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Ancestry Daily News
  Michael John Neill – 9/24/2003


1870 Census Finds

1870 census images discussed this week can be viewed here.

The ongoing release of the every-name 1870 census index at Ancestry.com has been of interest to many genealogists, myself included. While there are still a few states I am anxiously waiting for, I have already spent quite a bit of time searching the ones that are currently available.

A previous Ancestry Daily News column, Ready to Try 1870, discussed two lines I was anxious to locate in 1870 using the index. My initial attempts to locate a John Ufkes (born ca. 1838 in Germany) in Illinois were initially unsuccessful. Instead of spending hours searching the index for John, I decided to try and locate his sisters in 1870, hoping one of them would lead me to my John. And it may have.

John's older sister Christena married Rolf Habben in Germany where some of their children were also born. They immigrated to the United States in the mid-1860s and were the couple with whom John initially lived when he immigrated in 1869. This couple was finally located in the 1870 Illinois census, but not without some trials and tribulations.

Finding a Sister
The Habbens are enumerated as Ralph and Christina Hoppen in Bear Creek Township, Hancock County, Illinois in 1870. They were located by performing a Soundex search for "Habben" in Adams and then in Hancock County, Illinois. These two searches had to be conducted separately (once for each county) and the two counties were particularly chosen as family tradition (and a variety of records) indicated the families had lived in both counties at one time or another. They counties were not chosen on a whim. Of course, just because Hoppen and Habben are Soundex equivalents does not mean I have the right couple. I must compare information on the enumeration with other information I have on the couple.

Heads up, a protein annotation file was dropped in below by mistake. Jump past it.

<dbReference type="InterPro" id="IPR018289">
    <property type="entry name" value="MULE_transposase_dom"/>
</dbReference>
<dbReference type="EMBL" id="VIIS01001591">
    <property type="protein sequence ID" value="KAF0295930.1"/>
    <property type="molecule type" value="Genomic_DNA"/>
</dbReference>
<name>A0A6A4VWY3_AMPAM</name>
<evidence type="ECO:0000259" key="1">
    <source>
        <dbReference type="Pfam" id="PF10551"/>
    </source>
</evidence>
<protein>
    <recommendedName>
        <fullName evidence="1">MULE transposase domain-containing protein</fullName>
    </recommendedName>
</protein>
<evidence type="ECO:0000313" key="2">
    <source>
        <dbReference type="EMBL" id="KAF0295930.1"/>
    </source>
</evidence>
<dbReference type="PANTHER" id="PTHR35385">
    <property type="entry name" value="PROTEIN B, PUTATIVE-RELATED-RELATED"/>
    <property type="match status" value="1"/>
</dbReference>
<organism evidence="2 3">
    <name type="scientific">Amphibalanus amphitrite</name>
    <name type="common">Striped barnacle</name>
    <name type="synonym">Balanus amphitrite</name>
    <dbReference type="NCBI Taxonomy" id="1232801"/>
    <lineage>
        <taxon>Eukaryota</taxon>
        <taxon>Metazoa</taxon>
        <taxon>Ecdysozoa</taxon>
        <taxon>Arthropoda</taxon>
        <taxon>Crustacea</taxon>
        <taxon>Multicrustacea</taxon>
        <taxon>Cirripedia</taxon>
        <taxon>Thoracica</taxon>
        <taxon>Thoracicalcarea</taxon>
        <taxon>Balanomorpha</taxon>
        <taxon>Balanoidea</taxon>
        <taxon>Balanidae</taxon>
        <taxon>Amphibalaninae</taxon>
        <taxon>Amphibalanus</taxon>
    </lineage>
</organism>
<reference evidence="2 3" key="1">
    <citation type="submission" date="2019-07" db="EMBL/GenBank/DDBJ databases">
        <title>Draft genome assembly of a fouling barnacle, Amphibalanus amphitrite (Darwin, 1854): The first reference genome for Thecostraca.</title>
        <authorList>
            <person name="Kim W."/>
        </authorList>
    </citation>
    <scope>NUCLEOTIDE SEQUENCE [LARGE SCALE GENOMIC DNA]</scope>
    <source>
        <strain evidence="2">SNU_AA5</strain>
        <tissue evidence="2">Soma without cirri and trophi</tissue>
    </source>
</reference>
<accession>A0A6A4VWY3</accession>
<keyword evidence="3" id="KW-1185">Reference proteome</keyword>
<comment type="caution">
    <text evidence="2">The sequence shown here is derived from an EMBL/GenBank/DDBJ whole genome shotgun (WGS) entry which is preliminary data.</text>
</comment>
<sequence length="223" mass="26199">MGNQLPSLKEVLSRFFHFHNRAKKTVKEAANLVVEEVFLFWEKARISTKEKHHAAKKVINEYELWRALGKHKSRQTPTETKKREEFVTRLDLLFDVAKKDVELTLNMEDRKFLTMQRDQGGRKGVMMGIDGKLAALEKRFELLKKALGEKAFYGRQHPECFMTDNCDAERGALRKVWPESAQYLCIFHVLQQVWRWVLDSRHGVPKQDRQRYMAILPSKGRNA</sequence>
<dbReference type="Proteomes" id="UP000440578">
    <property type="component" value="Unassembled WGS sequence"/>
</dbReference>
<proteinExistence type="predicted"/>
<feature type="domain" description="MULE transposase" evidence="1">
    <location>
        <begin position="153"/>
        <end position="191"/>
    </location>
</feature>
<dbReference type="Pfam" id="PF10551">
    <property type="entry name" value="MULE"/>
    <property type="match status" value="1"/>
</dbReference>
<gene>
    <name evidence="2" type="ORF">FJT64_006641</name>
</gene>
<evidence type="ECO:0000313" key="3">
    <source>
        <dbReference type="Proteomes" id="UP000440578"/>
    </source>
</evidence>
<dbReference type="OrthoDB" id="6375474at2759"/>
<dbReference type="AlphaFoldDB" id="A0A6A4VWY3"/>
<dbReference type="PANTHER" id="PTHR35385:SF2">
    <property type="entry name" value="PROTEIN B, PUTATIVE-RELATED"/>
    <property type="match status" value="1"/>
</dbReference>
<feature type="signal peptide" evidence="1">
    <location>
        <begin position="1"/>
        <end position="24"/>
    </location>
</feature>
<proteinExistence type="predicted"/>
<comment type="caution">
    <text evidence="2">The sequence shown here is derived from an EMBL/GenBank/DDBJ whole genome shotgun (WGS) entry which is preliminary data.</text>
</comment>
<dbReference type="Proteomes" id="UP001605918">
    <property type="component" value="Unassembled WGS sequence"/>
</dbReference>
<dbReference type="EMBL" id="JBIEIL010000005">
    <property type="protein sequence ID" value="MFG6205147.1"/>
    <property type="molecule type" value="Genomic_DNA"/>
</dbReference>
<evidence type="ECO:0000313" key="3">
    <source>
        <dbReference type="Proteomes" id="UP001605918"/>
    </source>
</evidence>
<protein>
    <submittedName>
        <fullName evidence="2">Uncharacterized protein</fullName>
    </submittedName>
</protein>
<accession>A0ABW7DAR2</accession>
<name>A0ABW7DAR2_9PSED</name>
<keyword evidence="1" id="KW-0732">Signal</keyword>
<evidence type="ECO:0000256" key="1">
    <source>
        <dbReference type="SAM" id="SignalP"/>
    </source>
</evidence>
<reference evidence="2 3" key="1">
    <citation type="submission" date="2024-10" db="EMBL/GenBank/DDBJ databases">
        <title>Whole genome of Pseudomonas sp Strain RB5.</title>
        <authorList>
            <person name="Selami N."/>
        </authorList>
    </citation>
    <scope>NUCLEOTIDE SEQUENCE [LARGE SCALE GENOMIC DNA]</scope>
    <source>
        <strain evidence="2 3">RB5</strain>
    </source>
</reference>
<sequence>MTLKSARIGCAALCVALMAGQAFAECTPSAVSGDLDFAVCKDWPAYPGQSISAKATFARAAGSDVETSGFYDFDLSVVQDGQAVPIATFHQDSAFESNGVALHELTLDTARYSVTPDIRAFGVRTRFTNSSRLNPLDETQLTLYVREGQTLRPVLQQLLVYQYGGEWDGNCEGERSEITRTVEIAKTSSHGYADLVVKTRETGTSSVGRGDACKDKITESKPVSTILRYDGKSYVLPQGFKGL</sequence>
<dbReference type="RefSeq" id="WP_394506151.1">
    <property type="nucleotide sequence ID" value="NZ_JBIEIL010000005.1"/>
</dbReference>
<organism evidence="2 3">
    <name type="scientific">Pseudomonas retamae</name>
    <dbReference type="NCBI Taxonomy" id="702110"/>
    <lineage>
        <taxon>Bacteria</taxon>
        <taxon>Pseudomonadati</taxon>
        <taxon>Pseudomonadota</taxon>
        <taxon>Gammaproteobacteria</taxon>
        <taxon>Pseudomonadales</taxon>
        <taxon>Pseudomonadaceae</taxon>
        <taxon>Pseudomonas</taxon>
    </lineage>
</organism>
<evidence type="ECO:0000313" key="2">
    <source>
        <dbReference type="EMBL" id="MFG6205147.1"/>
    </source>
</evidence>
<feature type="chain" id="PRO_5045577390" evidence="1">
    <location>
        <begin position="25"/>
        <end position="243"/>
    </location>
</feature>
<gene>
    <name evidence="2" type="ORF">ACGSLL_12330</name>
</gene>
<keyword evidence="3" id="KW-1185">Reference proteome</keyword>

Comparing the Hoppen enumeration in 1870 to known records on the family of Rolf and Christina Habben, it seems pretty reasonable to conclude I have the right family. Other than the last name and Ralph's age, other information from the 1870 enumeration is extremely consistent with other records. And even the census name is relatively close to the family's actual surname (Hoppen versus Habben). This family is enumerated on page 47 of the Bear Creek Township 1870 census schedules. Their daughter, Mary (as Mary Habben) is enumerated on page 45 as a domestic and their son Benjamin (as Benjamin Hopen) is enumerated on page 42 as a laborer. I was hoping that Christina's brother John Ufkes was hanging out somewhere nearby in Bear Creek Township. And he may be.

Is it Him?
On page forty-six of Bear Creek Township, I located a John Fulkes, aged 25. The surname Ufkes is spelled many ways and one never knows exactly how a census taker will list it. John would have actually been 32 in the 1870 census, but an age discrepancy is not unheard of. This John was single and living as a hired hand in the household of Lubb[e] Smith. My John was known to have been single in 1870. Could this be the guy?

While I'm not certain where my John was in 1870, he very likely would have been in Adams County, Illinois, (where he is known to have lived in early 1869) or in Hancock County, Illinois (where he was living when he married in 1874). And here is this John Fulkes living in the same township as my John's sister Christina. There is a little nagging voice in the back of my head that is wondering, wondering if John Fulkes is really John Ufkes or not.